If an employer wishes to take adverse action based on the contents of a consumer report, the employer must do the following things before taking the adverse action:

  • Give the applicant or employee notice of intent to take adverse action that includes a copy of the consumer report; and
  • Give the applicant or employee a copy of the FCRA “Summary of Rights” form (discussed below).

After the adverse action is taken, the employer must then take the following final step:

  • Give the applicant or employee notice of adverse action.  The notice must contain (1) a statement that adverse action was taken based on the consumer report; (2) contact information for the consumer reporting agency; (3) a statement that the consumer reporting agency did not make the adverse decision and cannot explain why the decision was made; and (4) an explanation of the applicant’s or employee’s rights under the FCRA to obtain a free copy of the consumer report from the consumer reporting agency and to dispute with the agency the accuracy or completeness of the report.  If adverse action is based on a criminal record, the notice must be in writing and must state that the decision is based on the criminal record.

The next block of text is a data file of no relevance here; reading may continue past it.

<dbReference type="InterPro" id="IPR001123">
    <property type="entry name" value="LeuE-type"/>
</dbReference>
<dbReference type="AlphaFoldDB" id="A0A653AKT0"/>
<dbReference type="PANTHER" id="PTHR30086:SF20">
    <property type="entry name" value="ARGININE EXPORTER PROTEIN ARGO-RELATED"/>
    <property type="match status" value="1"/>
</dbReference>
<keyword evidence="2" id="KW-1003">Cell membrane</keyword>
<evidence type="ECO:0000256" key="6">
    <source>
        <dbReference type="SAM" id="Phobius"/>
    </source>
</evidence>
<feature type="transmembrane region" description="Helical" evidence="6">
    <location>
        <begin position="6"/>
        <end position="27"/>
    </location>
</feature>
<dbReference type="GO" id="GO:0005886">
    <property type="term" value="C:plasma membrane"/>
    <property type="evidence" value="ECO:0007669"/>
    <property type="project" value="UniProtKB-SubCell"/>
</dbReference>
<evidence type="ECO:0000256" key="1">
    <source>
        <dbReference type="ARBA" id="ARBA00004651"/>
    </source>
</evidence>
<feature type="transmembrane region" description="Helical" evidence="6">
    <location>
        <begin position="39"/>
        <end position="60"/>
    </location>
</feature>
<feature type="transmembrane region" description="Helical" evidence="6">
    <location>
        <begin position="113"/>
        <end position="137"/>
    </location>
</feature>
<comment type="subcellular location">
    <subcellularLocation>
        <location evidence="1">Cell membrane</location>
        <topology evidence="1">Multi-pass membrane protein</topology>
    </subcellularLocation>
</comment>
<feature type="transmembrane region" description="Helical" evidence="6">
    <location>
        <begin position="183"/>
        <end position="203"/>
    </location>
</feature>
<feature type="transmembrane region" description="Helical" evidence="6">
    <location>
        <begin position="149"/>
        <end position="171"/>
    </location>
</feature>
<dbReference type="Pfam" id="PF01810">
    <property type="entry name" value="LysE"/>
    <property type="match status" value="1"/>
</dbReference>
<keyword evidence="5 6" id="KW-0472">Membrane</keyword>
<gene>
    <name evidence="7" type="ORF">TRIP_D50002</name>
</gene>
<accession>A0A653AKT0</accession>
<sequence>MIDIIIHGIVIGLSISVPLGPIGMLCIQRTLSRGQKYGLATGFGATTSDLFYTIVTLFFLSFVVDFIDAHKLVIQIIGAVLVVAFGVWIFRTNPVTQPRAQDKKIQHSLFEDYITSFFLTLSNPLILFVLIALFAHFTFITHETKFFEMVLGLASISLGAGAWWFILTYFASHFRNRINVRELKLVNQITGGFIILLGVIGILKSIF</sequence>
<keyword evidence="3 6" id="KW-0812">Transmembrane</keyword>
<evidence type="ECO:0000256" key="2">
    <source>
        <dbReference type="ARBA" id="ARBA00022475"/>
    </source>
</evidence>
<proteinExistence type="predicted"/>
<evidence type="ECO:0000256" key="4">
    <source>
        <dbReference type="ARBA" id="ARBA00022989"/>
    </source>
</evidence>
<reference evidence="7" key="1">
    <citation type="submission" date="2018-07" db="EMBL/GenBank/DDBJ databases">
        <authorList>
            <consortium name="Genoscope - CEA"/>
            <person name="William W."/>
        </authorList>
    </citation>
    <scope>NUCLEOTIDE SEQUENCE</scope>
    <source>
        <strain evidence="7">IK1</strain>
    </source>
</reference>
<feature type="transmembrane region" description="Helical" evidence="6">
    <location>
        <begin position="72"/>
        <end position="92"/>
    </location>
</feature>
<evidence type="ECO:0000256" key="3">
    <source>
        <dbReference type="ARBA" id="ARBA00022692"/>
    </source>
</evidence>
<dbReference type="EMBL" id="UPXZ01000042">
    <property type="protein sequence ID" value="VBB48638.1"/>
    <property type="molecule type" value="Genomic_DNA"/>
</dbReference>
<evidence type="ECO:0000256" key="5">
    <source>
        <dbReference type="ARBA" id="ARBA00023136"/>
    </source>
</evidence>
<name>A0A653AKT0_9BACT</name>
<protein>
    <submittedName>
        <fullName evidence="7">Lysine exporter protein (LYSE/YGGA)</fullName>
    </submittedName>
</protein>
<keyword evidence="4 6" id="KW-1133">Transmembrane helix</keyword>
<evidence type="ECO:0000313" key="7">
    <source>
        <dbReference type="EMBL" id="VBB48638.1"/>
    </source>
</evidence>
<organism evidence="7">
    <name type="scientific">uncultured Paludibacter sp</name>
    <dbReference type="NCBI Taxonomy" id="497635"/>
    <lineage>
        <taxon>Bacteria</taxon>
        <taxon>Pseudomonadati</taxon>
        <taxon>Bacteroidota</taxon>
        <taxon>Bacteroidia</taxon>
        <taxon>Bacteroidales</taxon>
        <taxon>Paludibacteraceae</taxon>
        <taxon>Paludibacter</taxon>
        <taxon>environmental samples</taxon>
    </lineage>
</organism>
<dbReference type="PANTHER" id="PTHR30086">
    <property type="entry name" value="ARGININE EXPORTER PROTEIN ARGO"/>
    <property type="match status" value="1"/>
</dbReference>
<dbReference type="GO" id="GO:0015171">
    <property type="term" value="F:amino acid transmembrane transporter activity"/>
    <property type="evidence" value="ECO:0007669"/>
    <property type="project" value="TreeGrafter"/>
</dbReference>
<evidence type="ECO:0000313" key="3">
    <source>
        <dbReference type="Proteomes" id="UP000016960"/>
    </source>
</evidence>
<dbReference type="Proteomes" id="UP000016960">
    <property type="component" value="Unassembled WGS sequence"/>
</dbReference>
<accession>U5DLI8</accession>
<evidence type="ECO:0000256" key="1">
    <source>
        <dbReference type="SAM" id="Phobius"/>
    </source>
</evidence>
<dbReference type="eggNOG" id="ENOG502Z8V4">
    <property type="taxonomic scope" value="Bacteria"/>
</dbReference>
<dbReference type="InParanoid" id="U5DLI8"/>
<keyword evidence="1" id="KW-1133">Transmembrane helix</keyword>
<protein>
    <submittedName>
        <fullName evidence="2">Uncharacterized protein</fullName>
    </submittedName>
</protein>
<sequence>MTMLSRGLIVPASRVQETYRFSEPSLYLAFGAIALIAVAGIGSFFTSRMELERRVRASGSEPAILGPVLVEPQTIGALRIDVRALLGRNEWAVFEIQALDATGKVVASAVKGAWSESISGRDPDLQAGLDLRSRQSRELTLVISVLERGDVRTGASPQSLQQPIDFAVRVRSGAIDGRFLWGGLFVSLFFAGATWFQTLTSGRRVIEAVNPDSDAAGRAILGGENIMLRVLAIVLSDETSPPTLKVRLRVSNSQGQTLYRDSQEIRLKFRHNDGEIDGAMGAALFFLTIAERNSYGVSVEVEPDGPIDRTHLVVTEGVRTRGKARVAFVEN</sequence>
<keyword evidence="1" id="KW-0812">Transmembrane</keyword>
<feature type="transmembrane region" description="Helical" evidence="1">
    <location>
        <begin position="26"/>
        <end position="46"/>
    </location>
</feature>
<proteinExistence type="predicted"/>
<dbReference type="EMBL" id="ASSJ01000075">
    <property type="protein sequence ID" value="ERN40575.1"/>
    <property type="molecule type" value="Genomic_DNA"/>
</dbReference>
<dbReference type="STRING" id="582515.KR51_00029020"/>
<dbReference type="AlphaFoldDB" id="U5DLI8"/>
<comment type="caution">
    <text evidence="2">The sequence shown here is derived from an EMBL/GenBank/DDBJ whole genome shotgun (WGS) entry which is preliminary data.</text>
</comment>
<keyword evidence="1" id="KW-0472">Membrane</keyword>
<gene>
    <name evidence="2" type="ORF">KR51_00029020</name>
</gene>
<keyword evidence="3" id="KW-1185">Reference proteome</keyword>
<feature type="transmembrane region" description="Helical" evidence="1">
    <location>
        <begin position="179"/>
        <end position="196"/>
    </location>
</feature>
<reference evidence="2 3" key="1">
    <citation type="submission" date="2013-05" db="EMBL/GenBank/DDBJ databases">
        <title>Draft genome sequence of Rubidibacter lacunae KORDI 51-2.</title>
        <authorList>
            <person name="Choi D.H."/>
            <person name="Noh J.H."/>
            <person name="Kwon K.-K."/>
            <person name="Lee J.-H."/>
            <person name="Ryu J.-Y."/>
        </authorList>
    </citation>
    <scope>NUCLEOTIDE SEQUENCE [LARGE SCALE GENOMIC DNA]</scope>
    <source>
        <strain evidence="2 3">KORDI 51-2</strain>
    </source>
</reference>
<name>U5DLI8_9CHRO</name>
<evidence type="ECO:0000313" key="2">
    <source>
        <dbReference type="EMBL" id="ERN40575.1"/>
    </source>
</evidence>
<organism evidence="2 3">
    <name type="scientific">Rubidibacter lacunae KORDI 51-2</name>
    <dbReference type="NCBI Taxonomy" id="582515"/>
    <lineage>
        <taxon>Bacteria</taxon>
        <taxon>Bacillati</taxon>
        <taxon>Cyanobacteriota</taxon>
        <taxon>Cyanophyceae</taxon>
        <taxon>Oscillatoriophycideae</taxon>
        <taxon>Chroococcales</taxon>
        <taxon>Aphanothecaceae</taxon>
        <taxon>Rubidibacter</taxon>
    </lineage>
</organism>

What New Forms must employers use, and why do they matter?  

The following three forms have changed, each of which is mandated under the FCRA in certain situations:

  • “A Summary of Your Rights Under the Fair Credit Reporting Act” This is the form referenced above that must be provided to an applicant or employee before taking adverse action based on a consumer report.  This is the form that will be most commonly used by employers.
  • “Notice to Users of Consumer Reports: Obligations of Users Under the FCRA” This is a form that consumer reporting agencies must provide to each user of their services (e.g., employers).
  • “Notice to Furnishers of Information: Obligations of Furnishers Under the FCRA” This notice is aimed at certain furnishers of information to consumer reporting agencies and must be provided in prescribed situations, such as a re-investigation where the consumer disputes the report, or in situations involving theft.